THIS IS TURKEY!

There was a time, long ago in a land far far away called Minnesota, where a little boy named Robert Hildebrandt had concocted the perfect storm of deciding to focus on Middle Eastern history, of staying up late the night before watching “300”, and of deciding to play the boardgame-cum-friendship destroyer “Diplomacy”. As was certainly inevitable he chose to play as the dying Ottoman empire and spent much of the game shouting “THIS IS TURKEY!!!!!!” and pretending to kick all those who would try to double-cross him (and they were legion) down imaginary bottom-less pits or, as we sometimes call them, onto the floor of the Norse lounge. Needless to say, he was a nerd.

Flash forward to present day. Robert is a little older, probably less wiser, and certainly more beardier, but one thing hasn’t changed, when landing in and walking around Istanbul, he has a hard time not screaming the aforementioned war cry and looking around for Robert Kennedy (the Carleton student, not the presidential candidate) to kick.

Istanbul is amazing. It’s like Paris or college or thai food. Everyone says it’s amazing but you don’t really believe it until you see it. For me, Istanbul is to Beirut what Beirut had been last year to Jordan: a complete and welcome change.

When I first came to Lebanon it was so exciting to see beer and ham and the ocean and women’s necks and garbage collection that I was oblivious to all the things that have become so gallingly apparent when seen in contrast with America. So there’s no sense of public space, well there’s more than there was in Jordan. So people still throw things on the ground rather than take the minor effort to throw it in a bin, at least they pay someone to pick it up instead of burning it. So everyone drives stupidly short distances in stupidly congested traffic that belches horrifically toxic smoke; have you even BEEN to Amman? In retrospect, Beirut was just exciting because it was a break from the norm, a little weeklong adventure to help escape the drudgery of Arabic.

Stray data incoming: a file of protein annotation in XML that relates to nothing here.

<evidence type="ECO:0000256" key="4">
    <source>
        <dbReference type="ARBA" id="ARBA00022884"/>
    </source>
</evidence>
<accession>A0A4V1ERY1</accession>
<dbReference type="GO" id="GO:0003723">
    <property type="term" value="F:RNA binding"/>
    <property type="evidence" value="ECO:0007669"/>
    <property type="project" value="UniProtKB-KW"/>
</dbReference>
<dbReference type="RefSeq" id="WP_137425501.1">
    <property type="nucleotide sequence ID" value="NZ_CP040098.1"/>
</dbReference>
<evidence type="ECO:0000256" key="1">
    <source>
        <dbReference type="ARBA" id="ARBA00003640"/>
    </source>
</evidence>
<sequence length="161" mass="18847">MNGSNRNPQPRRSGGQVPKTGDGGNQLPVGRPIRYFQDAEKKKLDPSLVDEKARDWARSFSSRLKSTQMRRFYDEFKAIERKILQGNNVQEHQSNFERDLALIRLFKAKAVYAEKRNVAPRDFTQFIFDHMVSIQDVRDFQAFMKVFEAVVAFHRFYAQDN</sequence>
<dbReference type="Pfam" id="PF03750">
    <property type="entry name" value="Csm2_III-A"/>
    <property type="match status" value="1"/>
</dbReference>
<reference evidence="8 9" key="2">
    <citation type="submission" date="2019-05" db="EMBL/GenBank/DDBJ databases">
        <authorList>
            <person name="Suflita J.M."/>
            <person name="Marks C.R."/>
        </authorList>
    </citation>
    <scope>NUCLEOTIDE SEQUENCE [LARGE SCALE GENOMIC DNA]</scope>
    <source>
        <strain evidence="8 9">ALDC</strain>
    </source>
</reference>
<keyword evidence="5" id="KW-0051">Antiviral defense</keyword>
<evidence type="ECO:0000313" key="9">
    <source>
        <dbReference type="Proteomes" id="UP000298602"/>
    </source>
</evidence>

Istanbul’s the same way. I’ve been living a very domesticated life of late and my time as centered mainly around going to class, cooking, and doing homework (hence no blogs though I think there are enough things that I should write a little Lebanon blog when I get back). Now, for one week (it’s my Fall mid-term break, if only they’d been this long at Carleton) I get to break out of the norm and adventure, and Istanbul’s been my kind of adventure, in that it consists mainly of walking a lot, eating lots of food, and, surprisingly, talking a lot.

There are a few things that really jump out as different and special here as compared to Lebanon. First, there are PLAYGROUNDS! I counted 8 during my first day’s wandering. Second, there are PARKS. My god, it’s like someone decided that there should be a public space for people to gather and meet, perhaps play with their children. What a concept. In line with all of this, there is a great Metro system that makes the whole place feel, well, more cosmopolitan and less privatized. It’s sort of like going from LA to Chicago, it just feels better run (now, of course, there are lots of reasons why Lebanon lacks some of the same social order as Istanbul but this is a story for another blog)